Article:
Posted by: rufus magister | May 25 2015 3:02 utc | 159

Well, a brief search returned this interesting bit. Perhaps the 97 pct. figure is wrong. About that consensus on global warming: 9136 agree, one disagrees.

The compiler searched academic journals for a year in 2012-13, and apparently provides abstracts for the interested (and technically savvy).

Posted by: rufus magister | May 25 2015 3:15 utc | 160

@rufus magister #160
Sadly, the use of Google is not an indication of research rigor.
Here's a real example of research rigor: the first paper which originally put out the 97% figure - as debunked by a real live AGW proponent: Dr. Richard Tol.
Dr. Tol is a firm believer in AGW, is a lead IPCC author, makes a living doing climate related research, but doesn't tolerate bullshit.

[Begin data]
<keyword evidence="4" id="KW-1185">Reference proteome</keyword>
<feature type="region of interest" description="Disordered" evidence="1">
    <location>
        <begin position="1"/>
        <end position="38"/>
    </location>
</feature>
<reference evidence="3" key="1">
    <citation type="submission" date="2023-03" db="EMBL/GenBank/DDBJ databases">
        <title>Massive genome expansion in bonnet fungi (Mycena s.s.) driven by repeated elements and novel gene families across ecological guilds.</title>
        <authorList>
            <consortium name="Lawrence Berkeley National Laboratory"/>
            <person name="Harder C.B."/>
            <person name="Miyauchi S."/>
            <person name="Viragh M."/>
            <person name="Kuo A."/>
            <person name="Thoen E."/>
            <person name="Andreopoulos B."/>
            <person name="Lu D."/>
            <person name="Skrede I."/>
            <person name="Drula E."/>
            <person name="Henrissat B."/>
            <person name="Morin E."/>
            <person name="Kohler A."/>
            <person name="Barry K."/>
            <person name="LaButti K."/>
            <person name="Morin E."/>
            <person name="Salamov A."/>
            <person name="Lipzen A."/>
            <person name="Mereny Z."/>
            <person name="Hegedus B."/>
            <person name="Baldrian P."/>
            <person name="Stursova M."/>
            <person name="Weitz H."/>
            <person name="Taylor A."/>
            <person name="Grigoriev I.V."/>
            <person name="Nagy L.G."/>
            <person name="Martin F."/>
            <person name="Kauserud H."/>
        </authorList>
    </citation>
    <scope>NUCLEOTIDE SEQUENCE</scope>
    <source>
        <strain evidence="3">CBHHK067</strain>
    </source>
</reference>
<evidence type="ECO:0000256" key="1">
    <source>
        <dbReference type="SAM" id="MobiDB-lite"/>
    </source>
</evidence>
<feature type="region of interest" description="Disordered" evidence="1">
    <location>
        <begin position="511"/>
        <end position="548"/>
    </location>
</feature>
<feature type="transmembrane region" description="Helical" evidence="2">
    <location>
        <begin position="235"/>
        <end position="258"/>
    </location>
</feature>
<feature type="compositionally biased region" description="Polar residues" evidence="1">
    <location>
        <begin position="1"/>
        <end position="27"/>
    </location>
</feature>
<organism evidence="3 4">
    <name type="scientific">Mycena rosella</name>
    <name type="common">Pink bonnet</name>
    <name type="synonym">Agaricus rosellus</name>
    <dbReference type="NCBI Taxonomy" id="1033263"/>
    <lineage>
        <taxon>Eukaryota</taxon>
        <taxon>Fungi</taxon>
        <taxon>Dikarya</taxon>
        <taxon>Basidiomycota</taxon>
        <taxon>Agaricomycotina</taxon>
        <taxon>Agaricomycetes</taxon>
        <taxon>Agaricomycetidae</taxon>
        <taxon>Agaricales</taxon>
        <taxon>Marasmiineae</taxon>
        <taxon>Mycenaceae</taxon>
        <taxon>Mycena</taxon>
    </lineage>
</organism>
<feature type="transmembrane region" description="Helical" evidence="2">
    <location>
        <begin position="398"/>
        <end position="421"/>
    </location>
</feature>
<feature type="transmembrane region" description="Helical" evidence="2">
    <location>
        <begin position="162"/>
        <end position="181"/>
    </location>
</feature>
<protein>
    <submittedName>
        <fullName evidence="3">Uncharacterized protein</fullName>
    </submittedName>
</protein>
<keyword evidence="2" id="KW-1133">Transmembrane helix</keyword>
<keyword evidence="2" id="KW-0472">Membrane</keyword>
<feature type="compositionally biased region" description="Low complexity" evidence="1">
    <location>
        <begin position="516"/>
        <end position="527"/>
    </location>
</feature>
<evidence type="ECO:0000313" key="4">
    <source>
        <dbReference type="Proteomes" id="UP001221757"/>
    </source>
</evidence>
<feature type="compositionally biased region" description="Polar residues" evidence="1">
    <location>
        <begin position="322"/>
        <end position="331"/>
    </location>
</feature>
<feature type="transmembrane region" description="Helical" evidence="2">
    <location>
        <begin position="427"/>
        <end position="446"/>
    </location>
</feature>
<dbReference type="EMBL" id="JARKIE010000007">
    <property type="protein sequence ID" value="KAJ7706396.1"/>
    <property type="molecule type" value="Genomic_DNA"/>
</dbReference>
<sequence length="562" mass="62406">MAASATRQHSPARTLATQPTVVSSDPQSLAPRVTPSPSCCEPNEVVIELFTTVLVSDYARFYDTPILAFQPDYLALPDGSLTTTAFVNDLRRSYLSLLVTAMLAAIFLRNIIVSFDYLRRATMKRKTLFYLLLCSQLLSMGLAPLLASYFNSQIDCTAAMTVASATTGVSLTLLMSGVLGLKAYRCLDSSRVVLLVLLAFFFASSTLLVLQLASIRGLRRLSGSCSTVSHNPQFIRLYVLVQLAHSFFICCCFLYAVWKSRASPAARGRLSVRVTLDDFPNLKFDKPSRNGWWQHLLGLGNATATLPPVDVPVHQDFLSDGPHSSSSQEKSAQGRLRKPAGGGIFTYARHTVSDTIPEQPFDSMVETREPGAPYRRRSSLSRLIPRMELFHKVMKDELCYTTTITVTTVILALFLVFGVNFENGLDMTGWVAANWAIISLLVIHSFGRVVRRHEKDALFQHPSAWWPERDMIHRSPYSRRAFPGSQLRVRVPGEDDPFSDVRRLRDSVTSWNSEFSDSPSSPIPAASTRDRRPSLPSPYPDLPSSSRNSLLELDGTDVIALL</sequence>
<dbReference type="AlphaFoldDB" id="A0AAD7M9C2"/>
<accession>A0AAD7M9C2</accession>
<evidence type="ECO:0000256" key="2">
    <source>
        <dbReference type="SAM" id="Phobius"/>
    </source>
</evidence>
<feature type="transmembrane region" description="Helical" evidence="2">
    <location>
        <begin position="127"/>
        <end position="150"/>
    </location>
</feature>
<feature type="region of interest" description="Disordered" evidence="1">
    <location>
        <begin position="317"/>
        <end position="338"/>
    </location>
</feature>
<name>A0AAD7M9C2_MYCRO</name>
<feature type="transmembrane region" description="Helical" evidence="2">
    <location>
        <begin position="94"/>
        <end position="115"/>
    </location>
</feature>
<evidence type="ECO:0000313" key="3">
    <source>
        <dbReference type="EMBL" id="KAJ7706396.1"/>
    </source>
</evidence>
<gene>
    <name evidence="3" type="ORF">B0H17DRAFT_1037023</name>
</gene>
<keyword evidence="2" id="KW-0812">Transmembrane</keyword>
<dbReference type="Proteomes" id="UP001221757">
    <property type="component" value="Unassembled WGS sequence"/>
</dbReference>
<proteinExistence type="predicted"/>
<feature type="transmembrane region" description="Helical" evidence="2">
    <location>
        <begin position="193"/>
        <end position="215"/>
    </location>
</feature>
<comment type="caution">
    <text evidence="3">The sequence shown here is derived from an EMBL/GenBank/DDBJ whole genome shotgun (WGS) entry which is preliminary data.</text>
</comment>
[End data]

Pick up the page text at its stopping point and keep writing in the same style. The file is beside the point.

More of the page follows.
All of this was put out in Twitter by him - he's extremely prolific so you can validate for yourself what I say about him and his views.

He crushingly destroyed the 97% paper:

Dr. Richard Tol has been tweeting a statistical destruction of the “97% consensus” study, Cook et al. (2013) by educating co-author Dana Nuccitelli as to why his “sample” is not representative.

“In his defense, [Dana] has had limited exposure to stats at uni” – Richard Tol

Including “global” before “climate change”, Cook et al. dropped 75% of papers and changed disciplinary distribution.

Including “global” before “climate change”, Cook et al. dropped many papers by eminent climate researchers.

Including “global” before “climate change”, Cook et al. dropped 33 of the 50 most cited papers.

Choosing exclusive WoS over inclusive Scopus, Cook et al. dropped 35% of papers and changed disciplinary distribution.

As Dr. Tol so eloquently put it,